For those without high or even medium-speed broadband, the Hansard is below:
6. Hon DAVID CUNLIFFE (Labour—New Lynn) to the Minister of Finance: Which of the following statements by the Prime Minister accurately reflects the Government’s position: that a capital gains tax would send New Zealand “screaming backwards” or that “we actually have a capital gains tax in New Zealand”?
Hon BILL ENGLISH (Minister of Finance) : Both statements are correct. Tax is paid on some capital gains in New Zealand, and the member’s package of big spending, more taxes, and more debt would send New Zealand screaming backwards.
Hon David Cunliffe: Did the introduction of a capital gains tax in Australia in 1985 send Australia screaming backwards, or did Australia’s GDP per capita begin to grow much faster than New Zealand’s from that point?
Hon BILL ENGLISH: That is probably stretching the bow a bit, even for the member. I am not familiar with what happened when it was introduced in Australia. What I do know is that one of the reasons the Australian economy performed better over the last 10 years is that it had better spending restraint, better tax reform, and better microeconomic policy—and that was when that member was in Government.
Hon David Cunliffe: Does the Minister support Labour’s $5,000 tax-free zone that delivers a net income tax reduction for 98 percent of income earners; if not, why not?
Hon BILL ENGLISH: No. I understand that that is part of a package that Labour is proposing that involves a big increase in Government spending, new taxes, and more borrowing, when the economy needs exactly the opposite to get on its feet, to grow, and to lift incomes.
Michael Woodhouse: Who would be the losers from a partial and poorly designed capital gains tax?
Hon BILL ENGLISH: There is quite a long list of them, actually—pretty well anyone who benefits from productive investment. So 1.6 million KiwiSavers would face increased taxes on gains on their investment; 500,000 businesses would have to have their operations valued for tax purposes, then keep track of the value through their lifetimes; and, interestingly, property traders would get a cut in capital gains tax, because they currently pay 33c in the dollar and, under the Labour package, people who trade in property would pay only 15c on their capital gains.
Hon David Cunliffe: I raise a point of order, Mr Speaker. I hesitate to interrupt my own flow of supplementary questions, but the misrepresentation in that reply was just so extraordinary—
Mr SPEAKER: No, no. The more valid point of order would have been that the Minister should not be commenting on Labour Party policies, for the risk of—
Hon David Cunliffe: Misrepresentation.
Mr SPEAKER: —misrepresentation, indeed. It is an extraordinarily difficult thing to try to referee, because the question was not out of order and the Minister was being very careful until the last minute. Members can see how the House gets into disorder and how difficult it gets when members encourage Ministers to comment on other parties’ policies, because Ministers have no responsibility for them.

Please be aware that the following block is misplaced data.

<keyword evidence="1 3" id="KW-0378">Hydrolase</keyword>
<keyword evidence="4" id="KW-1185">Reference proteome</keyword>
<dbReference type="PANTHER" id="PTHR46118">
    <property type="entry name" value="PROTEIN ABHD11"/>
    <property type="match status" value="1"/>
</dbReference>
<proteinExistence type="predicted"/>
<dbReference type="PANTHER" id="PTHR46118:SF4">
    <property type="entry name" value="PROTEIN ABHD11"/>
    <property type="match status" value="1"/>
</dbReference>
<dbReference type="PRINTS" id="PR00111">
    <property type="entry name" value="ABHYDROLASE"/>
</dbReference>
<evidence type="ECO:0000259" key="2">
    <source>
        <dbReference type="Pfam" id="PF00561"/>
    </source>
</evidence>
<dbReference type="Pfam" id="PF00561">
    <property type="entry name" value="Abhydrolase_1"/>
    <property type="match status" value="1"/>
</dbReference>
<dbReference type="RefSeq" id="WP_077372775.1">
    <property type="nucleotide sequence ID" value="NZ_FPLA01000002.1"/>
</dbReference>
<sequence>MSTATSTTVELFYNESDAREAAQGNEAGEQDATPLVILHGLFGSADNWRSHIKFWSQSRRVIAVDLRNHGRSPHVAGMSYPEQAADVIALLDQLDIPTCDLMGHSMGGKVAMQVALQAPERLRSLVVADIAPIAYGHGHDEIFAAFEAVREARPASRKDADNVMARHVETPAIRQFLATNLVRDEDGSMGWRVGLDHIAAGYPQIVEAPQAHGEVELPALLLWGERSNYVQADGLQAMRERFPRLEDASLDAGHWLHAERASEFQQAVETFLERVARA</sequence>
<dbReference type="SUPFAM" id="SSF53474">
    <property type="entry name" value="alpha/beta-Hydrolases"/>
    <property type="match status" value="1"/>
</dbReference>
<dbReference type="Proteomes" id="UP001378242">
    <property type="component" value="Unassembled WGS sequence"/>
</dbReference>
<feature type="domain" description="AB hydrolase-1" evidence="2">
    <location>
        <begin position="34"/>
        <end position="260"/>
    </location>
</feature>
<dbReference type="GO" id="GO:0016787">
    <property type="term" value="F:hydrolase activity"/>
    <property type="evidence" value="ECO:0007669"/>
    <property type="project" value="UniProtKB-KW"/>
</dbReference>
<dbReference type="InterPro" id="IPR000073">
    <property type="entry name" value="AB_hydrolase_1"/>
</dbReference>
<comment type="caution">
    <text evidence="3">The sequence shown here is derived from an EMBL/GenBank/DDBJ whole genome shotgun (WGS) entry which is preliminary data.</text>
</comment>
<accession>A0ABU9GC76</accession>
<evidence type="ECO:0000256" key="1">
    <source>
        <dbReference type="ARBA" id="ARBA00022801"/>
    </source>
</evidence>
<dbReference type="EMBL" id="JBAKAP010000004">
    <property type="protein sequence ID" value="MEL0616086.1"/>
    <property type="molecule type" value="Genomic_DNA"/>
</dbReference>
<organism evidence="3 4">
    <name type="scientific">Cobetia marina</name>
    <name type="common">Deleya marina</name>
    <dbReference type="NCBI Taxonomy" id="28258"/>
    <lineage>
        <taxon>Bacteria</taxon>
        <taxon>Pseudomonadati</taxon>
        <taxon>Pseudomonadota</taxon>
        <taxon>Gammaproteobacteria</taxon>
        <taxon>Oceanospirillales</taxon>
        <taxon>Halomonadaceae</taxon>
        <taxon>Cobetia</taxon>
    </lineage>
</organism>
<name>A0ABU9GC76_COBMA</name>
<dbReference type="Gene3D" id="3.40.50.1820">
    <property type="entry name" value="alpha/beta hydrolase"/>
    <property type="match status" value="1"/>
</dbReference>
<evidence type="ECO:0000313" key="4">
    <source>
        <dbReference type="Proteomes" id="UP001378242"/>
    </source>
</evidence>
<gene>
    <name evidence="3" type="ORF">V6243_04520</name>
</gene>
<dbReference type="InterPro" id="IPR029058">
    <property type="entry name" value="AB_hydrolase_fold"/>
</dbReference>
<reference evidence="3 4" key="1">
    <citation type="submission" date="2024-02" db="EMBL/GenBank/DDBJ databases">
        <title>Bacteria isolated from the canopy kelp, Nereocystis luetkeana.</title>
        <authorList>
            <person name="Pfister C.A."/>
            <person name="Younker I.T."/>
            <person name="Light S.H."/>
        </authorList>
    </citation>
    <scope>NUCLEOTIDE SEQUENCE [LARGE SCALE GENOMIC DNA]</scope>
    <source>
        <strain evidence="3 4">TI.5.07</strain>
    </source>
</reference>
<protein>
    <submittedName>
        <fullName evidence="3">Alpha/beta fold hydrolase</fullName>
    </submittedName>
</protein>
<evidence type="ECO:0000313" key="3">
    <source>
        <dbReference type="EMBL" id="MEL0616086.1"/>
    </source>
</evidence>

Hon David Parker: I seek leave to table the question and answer produced at the time of the release of our capital gains tax, which shows that the tax treatment of traders in property would not result in a reduction in taxes for them.
Mr SPEAKER: I take it this is a document prepared by the Labour Party?
Hon David Parker: Yes. It was our policy.
Mr SPEAKER: Leave is sought to table that document. Is there any objection? There is objection.
Hon David Cunliffe: Does he agree with Labour that the tax system should be designed to minimise harmful impacts on growth; if so, has he seen this graph from Treasury showing that a capital gains tax is better for the economy than income tax?
Hon BILL ENGLISH: I do agree with the member that tax systems should be designed so that they do not have a detrimental impact on growth. That is why I find it hard to understand why he has just released a package that will have exactly a detrimental impact on growth.
Hon David Cunliffe: Given his belief that a comprehensive capital gains tax is the right thing to do, will he be proposing a capital gains tax that includes the family home, or will he stick with his current tax settings, which the Tax Working Group he set up calls “deeply flawed”, “inequitable”, and “inefficient”?
Hon BILL ENGLISH: That is not correct. The Tax Working Group followed the same logic as a lot of people do, and that is the experts start out saying a comprehensive capital gains tax is a good idea, then they have to come up with exemptions, like people over the age of 55, the family home, some classes of shares, property speculators, and so on, and they end up with a tax so complicated that they do not implement it. That member has produced a package that is about bigger Government spending, higher taxes, and more debt, and that is bad for the economy.